Closing doors of mosques, churches, synagogues, and temples was a significant setback to the religious communities back at the onset of the pandemic. However, live streaming made sure that their religious services were not shut down. Instead, religious groups flourished during the pandemic, spreading their message through new online channels. Communal gathering, congregational prayers, and confessions services are now live-streamed more effectively to reach out to a much larger audience than that of physical attendance – seniors, those with mobility issues, those with commuting problems, those who are geographically constrained, mothers who have to take care of small kids, and a lot more. Live streaming has evolved as the alternative format for attending religious services.
The pandemic fueled the rise of telemedicine to unprecedented heights previously unknown. Thanks to living streaming, healthcare professionals can now provide services while cutting costs, reaching out to under-accessed patients. While it gained momentum during the strict social distancing directive of the COVID-19 pandemic, it has become the desirable route to access healthcare today. Providers can deliver high-quality live videos, whether through one-on-one video calls or web conferences and live streams.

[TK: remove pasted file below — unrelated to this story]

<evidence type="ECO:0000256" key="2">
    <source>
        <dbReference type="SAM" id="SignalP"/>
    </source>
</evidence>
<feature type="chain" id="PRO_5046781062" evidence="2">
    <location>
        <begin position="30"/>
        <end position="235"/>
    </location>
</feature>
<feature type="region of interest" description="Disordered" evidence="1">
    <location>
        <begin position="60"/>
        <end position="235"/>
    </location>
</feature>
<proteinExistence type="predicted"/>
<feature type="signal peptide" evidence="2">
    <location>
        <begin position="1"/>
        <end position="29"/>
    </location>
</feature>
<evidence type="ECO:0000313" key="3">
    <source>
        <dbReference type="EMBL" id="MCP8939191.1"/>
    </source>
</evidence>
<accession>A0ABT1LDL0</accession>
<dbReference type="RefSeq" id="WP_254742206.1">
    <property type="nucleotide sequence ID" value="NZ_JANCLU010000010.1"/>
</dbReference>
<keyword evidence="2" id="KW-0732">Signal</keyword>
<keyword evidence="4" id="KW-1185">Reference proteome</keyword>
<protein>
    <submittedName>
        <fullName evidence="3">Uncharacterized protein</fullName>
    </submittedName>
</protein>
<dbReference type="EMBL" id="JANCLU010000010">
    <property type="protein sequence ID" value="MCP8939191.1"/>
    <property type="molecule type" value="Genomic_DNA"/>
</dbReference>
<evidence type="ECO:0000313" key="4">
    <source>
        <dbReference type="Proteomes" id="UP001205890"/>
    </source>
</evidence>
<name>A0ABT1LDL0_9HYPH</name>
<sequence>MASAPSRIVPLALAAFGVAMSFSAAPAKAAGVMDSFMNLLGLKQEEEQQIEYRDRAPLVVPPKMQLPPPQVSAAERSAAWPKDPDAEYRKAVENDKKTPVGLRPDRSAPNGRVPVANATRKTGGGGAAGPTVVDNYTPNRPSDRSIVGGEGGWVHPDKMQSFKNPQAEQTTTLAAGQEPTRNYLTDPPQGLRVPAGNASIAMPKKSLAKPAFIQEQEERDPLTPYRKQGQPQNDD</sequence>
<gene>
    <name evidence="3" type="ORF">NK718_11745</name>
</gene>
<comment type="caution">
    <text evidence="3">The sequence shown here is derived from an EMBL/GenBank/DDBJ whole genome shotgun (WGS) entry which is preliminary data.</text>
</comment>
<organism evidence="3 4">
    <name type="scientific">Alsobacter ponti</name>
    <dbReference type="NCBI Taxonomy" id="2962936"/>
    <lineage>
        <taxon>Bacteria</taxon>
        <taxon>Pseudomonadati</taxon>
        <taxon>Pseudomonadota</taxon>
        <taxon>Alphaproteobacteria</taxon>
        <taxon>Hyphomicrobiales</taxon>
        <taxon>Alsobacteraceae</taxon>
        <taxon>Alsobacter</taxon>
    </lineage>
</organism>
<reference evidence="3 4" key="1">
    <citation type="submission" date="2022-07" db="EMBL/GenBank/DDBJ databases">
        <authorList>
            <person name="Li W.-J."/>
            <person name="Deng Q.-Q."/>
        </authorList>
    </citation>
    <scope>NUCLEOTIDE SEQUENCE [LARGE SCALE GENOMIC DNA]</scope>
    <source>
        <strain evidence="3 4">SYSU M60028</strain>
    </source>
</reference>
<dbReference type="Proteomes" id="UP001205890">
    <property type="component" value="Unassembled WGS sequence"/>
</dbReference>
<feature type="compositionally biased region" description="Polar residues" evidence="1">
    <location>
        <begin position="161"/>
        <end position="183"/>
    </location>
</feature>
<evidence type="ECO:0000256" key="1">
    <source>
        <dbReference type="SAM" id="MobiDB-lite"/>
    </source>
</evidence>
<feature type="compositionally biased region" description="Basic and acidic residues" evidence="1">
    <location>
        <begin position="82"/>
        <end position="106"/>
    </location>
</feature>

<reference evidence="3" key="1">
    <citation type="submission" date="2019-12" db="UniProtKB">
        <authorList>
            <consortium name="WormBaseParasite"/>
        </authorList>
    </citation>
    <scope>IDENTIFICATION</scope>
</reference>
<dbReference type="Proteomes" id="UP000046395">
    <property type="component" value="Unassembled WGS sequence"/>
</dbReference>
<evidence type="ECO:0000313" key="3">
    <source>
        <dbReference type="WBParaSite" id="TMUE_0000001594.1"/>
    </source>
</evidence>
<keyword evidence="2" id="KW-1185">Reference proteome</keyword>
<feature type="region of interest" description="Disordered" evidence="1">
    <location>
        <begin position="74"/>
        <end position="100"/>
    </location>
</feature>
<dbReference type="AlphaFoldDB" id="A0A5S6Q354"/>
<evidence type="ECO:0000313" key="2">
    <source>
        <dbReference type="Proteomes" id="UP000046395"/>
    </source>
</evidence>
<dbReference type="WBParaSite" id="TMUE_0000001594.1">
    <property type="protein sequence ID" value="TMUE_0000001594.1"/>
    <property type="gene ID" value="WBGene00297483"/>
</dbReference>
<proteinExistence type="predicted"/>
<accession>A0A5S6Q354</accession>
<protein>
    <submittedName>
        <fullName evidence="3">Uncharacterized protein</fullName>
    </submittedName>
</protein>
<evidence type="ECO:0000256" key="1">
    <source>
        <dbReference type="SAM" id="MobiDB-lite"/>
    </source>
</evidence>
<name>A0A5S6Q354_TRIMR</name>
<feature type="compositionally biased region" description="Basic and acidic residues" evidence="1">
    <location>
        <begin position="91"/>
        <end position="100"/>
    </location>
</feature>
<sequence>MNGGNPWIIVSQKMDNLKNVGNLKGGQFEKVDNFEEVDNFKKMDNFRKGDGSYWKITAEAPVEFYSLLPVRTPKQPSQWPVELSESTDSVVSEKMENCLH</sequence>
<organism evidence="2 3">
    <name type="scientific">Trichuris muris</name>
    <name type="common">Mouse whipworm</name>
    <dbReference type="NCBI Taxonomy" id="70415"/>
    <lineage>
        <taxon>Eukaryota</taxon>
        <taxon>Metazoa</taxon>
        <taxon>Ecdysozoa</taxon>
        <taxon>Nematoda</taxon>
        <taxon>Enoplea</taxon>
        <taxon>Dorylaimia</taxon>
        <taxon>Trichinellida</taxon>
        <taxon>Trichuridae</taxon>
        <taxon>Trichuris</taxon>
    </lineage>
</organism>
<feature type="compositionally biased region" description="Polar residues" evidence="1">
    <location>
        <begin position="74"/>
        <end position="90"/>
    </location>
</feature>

As the pandemic restrictions continue to loosen up, and as we increasingly return to the physical modes of interaction in the new normal, the percentage of digital uptake is not going away anytime soon. In the past, maintaining online presence used to be optional, but today it has become necessary. While marketers and other consumer groups are on the hunt for viable alternative live streaming platforms, live streaming services such as OneStream Live are on the mission to introduce user-friendly, unique, and innovative features that can eventually magnify the overall live streaming experience of their customers. With consumers reaching high levels of digital penetration in almost every facet of life, live streaming is here to stay, even post-pandemic.